Make at your own risk… For a little extra effort, you get an amazing end result (to the point of being addictive). The salted caramel compliments the chocolate brownies SO incredibly well. My “in a pinch” favorite combo is to use the Ghiradelli brownie mix with Trader Joe’s soft caramels. Note: I ask you to use recipes scaled for an 8×8 pan (most commercially available brownie mixes), but to make these brownies in a 9×13 inch pan- this is not a typo! It’s just my preferred ratio of chocolate to caramel… =)
I have had cashew flour in my fridge for 2 weeks, and no inspiration as to what to make with it. I also found odds and ends of chocolate in my pantry. Put them together… and this cute crispy cookie is born! It’s surprisingly easy and looks pretty. I’m definitely going to include them on my holiday cookie tray!
These anise cookies are definitely in my top 10. I LOVE them. The base is a blend of oats, cashew, and all purpose flour. They just melt in your mouth and leave a great taste. Perfect after dinner, or with tea. The pinwheel design looks pretty, but does take some time. If I don’t feel like going through the effort, I just drop ~1 tsp of the dough onto the cookie sheet and bake them. Much easier, and just as yum!
Kicking off my holiday baking! Oreo bark always seems to be a favorite. I make it marbled with dark chocolate to cut the sweetness of white chocolate. It’s also one of the easiest things to make for my holiday cookie trays. No baking, no stove top, easy to make ahead.. so many reasons why it’s good! My favorite seasonal variation is to use peppermint Oreo cookies (which is what is in the picture). The only tip I have is: have everything ready, and move fairly quickly to get the marbled effect. You don’t want one chocolate to harden too much while you are working on the other one.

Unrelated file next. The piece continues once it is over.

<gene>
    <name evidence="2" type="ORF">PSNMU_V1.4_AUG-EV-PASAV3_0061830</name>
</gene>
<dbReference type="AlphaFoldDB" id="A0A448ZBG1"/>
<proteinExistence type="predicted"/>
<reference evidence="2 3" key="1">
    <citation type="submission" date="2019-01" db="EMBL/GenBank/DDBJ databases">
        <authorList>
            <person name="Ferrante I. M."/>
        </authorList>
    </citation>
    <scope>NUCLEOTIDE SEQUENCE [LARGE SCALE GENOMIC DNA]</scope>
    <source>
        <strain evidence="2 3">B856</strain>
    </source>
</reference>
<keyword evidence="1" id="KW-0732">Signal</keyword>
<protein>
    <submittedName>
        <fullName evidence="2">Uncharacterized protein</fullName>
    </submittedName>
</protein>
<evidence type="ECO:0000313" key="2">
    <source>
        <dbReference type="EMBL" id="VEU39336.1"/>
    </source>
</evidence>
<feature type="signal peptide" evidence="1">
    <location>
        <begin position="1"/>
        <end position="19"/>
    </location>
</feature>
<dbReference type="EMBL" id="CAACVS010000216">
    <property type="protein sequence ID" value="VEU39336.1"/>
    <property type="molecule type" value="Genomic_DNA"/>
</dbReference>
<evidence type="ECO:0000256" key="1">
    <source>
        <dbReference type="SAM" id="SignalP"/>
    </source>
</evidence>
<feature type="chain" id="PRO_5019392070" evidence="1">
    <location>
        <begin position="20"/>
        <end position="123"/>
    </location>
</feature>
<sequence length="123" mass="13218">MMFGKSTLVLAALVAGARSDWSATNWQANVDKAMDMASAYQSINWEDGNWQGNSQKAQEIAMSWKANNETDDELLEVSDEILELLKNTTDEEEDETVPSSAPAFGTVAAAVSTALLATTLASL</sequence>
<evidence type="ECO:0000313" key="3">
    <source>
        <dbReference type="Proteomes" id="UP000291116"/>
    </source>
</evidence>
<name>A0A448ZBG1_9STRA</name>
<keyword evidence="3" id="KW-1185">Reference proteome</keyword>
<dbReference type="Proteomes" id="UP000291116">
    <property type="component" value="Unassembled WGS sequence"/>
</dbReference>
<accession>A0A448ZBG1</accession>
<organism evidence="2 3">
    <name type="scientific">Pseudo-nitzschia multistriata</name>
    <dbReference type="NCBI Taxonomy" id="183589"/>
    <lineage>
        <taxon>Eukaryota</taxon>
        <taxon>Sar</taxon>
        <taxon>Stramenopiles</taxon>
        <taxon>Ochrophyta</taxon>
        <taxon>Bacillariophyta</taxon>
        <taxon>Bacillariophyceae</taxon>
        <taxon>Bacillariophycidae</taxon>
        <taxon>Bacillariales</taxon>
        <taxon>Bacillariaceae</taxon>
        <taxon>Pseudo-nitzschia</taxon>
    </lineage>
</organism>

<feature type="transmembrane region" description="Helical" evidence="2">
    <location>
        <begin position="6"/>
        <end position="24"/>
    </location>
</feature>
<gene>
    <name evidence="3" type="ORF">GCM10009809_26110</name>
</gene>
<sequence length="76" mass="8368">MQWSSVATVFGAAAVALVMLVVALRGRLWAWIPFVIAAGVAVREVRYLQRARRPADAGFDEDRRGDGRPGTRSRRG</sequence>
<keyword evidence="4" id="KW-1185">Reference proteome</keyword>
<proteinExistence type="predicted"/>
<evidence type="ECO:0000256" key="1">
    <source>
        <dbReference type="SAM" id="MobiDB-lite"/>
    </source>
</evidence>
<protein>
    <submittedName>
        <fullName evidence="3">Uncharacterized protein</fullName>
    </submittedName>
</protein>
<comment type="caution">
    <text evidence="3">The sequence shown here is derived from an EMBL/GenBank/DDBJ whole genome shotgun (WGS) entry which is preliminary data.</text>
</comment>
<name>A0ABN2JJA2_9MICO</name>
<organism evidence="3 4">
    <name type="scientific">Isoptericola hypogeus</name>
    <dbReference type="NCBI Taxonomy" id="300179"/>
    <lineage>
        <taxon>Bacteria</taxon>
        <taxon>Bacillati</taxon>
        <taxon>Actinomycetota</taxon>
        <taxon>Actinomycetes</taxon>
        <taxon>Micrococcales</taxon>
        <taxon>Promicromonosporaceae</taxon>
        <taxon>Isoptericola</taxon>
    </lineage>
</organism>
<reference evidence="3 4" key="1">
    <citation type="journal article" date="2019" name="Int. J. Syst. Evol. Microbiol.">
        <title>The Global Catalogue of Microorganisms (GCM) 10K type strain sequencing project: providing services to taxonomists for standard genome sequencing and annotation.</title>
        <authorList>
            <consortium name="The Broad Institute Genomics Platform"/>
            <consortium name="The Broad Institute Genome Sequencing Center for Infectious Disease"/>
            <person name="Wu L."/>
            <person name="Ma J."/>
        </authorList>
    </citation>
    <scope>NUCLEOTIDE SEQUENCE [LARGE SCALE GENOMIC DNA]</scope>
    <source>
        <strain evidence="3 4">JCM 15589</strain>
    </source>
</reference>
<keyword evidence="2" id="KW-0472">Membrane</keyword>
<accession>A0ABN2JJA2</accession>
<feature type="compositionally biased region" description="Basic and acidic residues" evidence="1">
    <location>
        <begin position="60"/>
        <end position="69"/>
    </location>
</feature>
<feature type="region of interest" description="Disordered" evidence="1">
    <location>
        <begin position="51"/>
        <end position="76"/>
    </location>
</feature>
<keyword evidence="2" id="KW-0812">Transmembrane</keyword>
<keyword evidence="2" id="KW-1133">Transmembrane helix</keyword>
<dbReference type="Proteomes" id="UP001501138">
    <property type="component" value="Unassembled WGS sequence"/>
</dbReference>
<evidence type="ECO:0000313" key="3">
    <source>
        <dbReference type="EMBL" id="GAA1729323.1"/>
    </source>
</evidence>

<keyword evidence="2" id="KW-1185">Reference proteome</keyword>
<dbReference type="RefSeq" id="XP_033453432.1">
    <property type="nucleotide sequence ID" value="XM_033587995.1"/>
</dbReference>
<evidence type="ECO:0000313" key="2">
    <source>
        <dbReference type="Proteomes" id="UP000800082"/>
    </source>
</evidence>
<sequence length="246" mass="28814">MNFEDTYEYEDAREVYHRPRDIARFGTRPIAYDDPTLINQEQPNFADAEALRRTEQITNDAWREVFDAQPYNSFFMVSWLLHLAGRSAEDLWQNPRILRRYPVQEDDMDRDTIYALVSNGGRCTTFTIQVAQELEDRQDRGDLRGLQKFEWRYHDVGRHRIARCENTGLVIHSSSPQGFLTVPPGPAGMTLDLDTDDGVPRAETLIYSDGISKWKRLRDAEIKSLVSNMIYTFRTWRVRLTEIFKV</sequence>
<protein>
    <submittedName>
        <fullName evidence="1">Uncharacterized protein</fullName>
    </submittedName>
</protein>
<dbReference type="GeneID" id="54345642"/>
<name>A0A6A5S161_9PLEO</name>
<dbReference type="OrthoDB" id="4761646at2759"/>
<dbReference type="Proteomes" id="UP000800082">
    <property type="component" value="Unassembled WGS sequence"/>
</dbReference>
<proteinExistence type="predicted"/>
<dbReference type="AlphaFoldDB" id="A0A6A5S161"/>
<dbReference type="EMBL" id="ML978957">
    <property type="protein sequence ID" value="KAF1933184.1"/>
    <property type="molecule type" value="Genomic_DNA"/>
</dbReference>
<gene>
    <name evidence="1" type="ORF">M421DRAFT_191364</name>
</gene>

I can’t believe I forgot to post this recipe weeks ago!!! Talk about a seasonal ice cream that I wish I could eat all year long… This is my favorite pumpkin ice cream. It’s rich and so flavorful- makes me feel warm and cozy even though it’s frozen! All the spices just make me want to curl up with a bowl of this and a book… I know pumpkin season is almost over, but this should work well with canned 100% pumpkin (NOT pumpkin pie filling). I really recommend reading all the way through the directions since this recipe has requires a bit of pre-planning and has multiple steps that are important to do in the right order. It’s totally worth it though…. =)
This is a fun twist on applesauce. If you’ve never made applesauce before, I think you’ll be surprised at how easy and delicious it is! I can’t recall the last time I bought applesauce from the store… I don’t have a particular kind of apple that I use – it’s usually a mix and match of what I have at home. I’d say to use the apples you like the taste of! There aren’t too many ingredients, so the flavors really stand out. I don’t always add bourbon and it still tastes amazing. The bourbon just makes it feel a little more indulgent. Also, I like it chunky so I don’t puree it at the end, but you can if you like smooth applesauce.
Happy 4th Anniversary!!! Time really flies, especially with fun food! What better way to celebrate than with these small super satisfying bits of candy! These vegan “marzipan” candies are quick and easy to make. I’ve made them before with white sugar, but given the new healthy eating goal, I switched to agave. They taste good and actually hold together well. I put marzipan in quotes since these are not pure white like traditional marzipan because I use the almond flour from Trader Joe’s which has the skin ground in. They also have some grit, which I like, as opposed to being completely smooth. I came up with the measurements by starting with a bowl of almond flour and slowly adding the agave until I got the right consistency to roll. So if your mix looks too crumbly, add some almond flour. If it looks too dry to come together, add a bit more agave.
Last weekend, Three Shepherds Farm came to the cooking school to teach cheese making and it was amazing! The whole milk ricotta had such a great taste and texture, that I ended up eating a lot fresh (in salads, with fruits, etc). I flew through what was made in class, and ended up making another batch myself. Turns out ricotta isn’t too hard to make at home- which means I am totally making fresh ricotta from now on! So after the second batch, I found myself with some left in the fridge. I decided to experiment with ricotta cookies… I tried a bunch of different flavors and recipes: pumpkin (couldn’t resist!) orange (which was good, but didn’t feel as light as the lemon ones), and plain lemon (good, but something was missing). I ended up loving the lemon ones with a bit of lavender- and that’s the recipe below! It sounds a bit fussy, but I found the quantities and steps really affected the outcome. I kept the cookies in an air tight container and they retained the softness and texture, and I’m on Day 5… =)